A public postal bank could solve financing needs of local government
By Robert Barwick—Australian Alert Service , 10 August 2022.
A public bank that operates through post offices could be anything the government wants it to be: it could be a quaint little savings bank that serves mainly regional communities with no other bank branches; or it could be a powerful competitor to the private banks that exposes their decades of neglect, by investing in local small businesses and industries currently denied credit by the banks, and in local, state, and national infrastructure.
The sky’s the limit, really.
When the Commonwealth Bank started in 1912, initially operating through post offices, its first Governor, Denison Miller, was a banking genius who operated the bank to its fullest potential.
One area in which Miller showed what the Commonwealth Bank was capable of was in lending to local government.
In his 1923 book The Commonwealth Bank of Australia: a brief history of its establishment, development and service to the people of Australia and the British Empire under Sir Denison Miller, the official history of its first decade of operation, C.C. Faulkner reported,
“The bank has granted loans to sixty councils in country districts to assist in developments and improvements.”
This development was impressive: it included electrification, which allowed the establishment of butter factories, flour mills, saw mills, and steel mills, such as an electricity plant in Newcastle which supported the steel works; road construction, including paved roads in the Western Australia wheat belt which facilitated farmers getting their wheat to railways and ports; bridges; drainage; gas and electric lighting for towns; tramways; council chambers and town halls; sanitation; harbour improvements; and more.
The success of the Commonwealth Bank in supporting local councils should be revisited today, given the financial difficulties afflicting local government across Australia.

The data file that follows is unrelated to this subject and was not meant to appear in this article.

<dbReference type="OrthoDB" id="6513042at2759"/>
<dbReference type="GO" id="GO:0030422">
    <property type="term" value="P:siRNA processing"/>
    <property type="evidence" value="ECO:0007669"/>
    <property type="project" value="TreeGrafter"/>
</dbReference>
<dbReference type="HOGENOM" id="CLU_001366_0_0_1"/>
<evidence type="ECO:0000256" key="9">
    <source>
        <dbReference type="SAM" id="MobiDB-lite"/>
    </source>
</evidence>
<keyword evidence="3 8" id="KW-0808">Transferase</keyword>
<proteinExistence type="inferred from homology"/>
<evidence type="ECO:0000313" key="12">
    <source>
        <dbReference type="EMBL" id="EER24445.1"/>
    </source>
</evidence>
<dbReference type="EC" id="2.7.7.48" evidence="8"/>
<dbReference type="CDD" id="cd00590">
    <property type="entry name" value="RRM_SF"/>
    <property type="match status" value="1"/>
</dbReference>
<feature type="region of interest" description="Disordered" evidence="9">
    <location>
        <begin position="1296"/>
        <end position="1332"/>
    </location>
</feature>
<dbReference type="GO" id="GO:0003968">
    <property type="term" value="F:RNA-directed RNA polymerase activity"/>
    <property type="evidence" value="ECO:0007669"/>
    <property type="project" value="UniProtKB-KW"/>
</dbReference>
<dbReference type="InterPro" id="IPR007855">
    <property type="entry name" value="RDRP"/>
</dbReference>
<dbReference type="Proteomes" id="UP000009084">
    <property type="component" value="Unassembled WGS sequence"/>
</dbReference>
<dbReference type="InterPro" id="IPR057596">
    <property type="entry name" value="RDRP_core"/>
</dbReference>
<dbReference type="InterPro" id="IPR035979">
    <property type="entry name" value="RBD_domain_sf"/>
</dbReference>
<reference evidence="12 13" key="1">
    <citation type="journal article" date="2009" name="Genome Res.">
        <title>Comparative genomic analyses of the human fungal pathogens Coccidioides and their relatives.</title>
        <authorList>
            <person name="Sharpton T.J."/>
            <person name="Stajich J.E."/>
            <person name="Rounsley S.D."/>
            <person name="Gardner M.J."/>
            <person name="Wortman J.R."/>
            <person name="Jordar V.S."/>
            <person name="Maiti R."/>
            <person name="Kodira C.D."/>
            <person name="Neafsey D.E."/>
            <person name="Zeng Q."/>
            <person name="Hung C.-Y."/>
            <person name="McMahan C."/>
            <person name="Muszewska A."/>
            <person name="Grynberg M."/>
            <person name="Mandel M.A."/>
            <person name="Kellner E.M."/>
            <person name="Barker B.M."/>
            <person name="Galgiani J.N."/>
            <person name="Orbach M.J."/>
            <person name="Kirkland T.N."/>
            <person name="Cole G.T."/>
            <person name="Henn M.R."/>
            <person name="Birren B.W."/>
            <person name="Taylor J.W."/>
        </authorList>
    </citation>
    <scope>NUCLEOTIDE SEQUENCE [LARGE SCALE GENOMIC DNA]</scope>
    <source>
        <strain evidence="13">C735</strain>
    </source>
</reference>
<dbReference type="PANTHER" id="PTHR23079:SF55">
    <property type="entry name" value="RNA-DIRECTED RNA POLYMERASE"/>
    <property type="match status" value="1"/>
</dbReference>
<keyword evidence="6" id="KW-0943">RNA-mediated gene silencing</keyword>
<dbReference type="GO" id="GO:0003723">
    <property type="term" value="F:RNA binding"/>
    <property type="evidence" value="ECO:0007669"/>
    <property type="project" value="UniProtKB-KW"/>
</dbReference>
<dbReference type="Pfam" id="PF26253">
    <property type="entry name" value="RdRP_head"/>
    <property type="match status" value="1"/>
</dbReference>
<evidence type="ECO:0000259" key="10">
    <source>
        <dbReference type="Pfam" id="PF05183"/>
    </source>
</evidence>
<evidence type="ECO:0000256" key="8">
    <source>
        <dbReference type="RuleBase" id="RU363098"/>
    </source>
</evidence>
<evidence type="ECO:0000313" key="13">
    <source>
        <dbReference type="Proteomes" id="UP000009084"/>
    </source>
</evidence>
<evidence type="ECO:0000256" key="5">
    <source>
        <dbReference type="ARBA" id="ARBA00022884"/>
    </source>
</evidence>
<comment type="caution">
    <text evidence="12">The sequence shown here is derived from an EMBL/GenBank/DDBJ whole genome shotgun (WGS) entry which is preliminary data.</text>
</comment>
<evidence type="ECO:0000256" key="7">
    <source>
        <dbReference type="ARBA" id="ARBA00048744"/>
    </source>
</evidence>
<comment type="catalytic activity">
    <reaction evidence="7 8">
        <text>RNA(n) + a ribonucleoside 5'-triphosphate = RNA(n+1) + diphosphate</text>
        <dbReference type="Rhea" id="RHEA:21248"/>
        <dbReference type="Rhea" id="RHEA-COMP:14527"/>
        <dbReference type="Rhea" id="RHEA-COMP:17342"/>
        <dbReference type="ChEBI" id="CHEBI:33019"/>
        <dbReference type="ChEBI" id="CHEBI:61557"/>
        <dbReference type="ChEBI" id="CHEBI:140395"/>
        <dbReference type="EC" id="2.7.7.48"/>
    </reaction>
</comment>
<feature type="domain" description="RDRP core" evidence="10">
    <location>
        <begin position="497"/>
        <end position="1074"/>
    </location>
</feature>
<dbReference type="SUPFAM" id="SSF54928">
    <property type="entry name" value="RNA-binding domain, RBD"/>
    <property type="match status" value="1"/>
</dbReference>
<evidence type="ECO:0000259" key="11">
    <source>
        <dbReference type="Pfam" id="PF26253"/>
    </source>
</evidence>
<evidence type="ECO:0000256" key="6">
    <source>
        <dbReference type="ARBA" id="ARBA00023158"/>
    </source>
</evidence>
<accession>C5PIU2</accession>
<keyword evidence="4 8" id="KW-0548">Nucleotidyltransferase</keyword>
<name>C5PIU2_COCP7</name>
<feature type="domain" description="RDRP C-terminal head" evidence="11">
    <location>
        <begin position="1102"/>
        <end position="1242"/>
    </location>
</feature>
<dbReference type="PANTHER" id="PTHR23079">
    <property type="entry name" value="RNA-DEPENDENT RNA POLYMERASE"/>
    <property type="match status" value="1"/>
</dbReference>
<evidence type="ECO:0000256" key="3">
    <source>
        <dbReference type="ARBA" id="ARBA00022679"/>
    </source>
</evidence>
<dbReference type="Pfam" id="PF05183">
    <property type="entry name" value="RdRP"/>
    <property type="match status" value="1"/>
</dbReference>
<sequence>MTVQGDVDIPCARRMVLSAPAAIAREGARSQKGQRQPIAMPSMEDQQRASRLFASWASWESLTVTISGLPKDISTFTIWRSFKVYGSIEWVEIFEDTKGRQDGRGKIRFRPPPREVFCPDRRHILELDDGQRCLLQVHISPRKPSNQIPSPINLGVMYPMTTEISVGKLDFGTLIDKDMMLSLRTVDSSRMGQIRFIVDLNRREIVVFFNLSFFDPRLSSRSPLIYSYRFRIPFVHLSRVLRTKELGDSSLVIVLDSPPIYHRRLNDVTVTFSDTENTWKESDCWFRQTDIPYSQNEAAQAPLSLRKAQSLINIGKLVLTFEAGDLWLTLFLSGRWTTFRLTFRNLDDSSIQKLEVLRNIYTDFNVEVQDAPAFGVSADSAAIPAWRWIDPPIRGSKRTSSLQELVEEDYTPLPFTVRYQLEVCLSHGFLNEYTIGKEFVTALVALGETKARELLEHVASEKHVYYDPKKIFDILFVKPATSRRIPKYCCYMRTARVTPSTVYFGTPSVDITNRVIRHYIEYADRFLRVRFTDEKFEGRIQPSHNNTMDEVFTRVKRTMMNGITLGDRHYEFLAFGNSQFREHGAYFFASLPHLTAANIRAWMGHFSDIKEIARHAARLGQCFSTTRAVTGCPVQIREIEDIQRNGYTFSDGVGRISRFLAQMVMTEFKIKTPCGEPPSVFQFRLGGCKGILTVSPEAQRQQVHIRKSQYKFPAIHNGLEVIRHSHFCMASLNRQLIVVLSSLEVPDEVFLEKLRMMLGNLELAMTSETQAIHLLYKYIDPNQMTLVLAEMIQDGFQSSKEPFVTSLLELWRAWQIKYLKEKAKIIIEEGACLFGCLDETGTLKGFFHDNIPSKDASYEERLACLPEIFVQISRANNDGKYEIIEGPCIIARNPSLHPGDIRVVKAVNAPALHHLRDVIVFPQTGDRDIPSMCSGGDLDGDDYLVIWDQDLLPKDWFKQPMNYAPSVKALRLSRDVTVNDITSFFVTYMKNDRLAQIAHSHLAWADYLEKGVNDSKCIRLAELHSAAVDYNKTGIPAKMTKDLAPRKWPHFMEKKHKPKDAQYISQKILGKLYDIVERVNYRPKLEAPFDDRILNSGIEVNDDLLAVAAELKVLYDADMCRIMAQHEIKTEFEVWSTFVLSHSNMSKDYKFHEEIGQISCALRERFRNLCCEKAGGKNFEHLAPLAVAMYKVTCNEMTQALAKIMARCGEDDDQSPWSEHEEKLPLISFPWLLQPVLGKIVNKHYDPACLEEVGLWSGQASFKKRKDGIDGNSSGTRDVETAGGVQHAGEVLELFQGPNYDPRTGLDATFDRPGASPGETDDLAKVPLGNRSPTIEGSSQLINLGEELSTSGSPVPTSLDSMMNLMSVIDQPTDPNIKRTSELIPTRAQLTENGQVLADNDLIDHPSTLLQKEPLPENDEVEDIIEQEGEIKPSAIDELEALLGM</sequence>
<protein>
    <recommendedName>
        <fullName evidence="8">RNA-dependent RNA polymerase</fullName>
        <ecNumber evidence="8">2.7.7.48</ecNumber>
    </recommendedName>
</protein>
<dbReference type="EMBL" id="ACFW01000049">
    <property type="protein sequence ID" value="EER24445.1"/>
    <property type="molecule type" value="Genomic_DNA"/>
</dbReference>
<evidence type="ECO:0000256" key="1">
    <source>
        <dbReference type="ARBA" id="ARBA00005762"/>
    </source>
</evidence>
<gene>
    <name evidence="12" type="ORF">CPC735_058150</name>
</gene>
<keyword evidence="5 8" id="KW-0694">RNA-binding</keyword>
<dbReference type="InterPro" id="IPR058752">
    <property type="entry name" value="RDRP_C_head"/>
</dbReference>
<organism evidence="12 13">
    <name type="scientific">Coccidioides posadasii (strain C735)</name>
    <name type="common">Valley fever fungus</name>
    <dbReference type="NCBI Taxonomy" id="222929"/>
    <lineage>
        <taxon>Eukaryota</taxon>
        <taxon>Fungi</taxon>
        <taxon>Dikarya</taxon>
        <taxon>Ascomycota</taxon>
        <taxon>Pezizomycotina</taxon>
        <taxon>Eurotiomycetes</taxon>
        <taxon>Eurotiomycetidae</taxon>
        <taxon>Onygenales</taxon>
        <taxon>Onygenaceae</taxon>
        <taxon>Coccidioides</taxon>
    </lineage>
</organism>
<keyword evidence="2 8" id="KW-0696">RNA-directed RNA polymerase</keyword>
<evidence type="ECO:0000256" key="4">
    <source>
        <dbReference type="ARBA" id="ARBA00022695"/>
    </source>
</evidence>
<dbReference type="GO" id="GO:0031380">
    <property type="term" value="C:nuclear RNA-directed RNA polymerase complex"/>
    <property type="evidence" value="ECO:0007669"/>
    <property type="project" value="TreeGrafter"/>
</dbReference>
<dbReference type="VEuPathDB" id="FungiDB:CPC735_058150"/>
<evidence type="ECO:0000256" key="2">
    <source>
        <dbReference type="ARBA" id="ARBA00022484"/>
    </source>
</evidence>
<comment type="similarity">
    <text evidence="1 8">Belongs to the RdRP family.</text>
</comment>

Local councils are responsible for more costs than ever, but have less revenue than ever. For example:
- they are responsible for one third of all non-financial infrastructure assets, but only collect 3.5 per cent of all Australian taxation revenue;
- the value of their federal grants has declined from 1 per cent of Commonwealth tax revenue (CTR) to 0.55 per cent.
Many councils seem to be doing an admirable job of managing their finances, but balancing their books is coming at the expense of their infrastructure—not only the development of new infrastructure, but the adequate maintenance of existing infrastructure.
One WA shire president told AAS that if his council budgeted to cover the cost of properly maintaining its infrastructure, even with the majority of its revenue coming from grants, it would have to double the rates on residences, which nobody could afford.
In a 2014 report called “Debt is not a dirty word: Role and use of debt in local government”, by the Institute of Public Works Engineering Australia and the Australian Centre of Excellence for Local Government, author John Comrie, an experienced local government planner, asserted: